Why measure mRNA in blood?

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Mar 17, 2017
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Hello all,

Feel free to tell me to go read a few papers if you think this is a ridiculous question.

I'm currently measuring mRNA in whole blood using RT-qPCR, whole blood ideally contains red blood cells, white blood cells, plasma, platelets along with other complexes that are stable in the circulation.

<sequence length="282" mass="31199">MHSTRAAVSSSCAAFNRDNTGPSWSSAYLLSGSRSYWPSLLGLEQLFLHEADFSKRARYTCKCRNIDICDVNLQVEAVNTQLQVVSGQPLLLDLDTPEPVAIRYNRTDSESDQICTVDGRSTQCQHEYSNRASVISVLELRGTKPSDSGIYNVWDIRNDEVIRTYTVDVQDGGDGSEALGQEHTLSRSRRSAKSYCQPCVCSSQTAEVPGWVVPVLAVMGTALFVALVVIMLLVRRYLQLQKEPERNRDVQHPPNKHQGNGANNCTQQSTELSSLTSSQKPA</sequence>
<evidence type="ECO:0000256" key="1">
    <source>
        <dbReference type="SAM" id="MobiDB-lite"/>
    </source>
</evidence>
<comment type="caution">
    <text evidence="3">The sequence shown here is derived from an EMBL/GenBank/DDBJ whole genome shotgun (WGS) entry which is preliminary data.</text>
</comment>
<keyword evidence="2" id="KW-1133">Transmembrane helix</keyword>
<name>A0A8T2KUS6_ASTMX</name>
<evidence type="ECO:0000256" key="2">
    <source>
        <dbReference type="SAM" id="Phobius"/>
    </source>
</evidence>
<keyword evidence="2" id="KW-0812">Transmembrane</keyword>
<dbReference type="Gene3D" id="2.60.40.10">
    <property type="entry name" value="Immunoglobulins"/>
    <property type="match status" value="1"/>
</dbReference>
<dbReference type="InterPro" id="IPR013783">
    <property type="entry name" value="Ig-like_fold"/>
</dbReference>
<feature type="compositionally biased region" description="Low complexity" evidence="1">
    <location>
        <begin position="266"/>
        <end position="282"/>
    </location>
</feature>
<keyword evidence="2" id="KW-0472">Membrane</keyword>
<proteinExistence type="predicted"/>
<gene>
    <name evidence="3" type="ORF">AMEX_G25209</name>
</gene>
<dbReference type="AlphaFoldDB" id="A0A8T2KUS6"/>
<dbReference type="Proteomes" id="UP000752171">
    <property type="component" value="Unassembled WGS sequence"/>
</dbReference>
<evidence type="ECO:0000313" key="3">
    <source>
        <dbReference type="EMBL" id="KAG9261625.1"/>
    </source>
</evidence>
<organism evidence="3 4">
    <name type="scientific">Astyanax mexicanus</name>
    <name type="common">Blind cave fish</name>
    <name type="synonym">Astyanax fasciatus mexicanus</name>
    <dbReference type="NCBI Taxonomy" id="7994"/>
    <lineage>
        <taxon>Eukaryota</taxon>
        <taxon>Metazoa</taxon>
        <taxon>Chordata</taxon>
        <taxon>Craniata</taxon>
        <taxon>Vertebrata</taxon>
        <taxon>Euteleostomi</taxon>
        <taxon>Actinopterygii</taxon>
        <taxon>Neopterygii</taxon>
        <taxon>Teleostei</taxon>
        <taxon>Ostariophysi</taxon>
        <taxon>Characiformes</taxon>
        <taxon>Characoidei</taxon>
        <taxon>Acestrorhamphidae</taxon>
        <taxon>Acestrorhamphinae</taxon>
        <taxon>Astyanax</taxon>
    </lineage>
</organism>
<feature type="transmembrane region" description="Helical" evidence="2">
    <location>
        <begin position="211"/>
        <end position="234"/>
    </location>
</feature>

When you measure mRNA in whole blood are you only detecting the mRNAs that are present in white and red blood cells, have the rest not degraded?

I'm aware that microRNA and other small non-coding RNA complexes can exist in the circulation in exosomes and attached to HDL-proteins, but when you measure mRNA in blood are they really telling you anything unless your pathology directly relates to red or white blood cells?

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Marc O'Sullivan

PhD, University College Cork

1 Comments

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relaxin 10 months ago

One example is to detect metastatic thyroid cancer cells in whole blood by checking expression of thyroglobulin gene.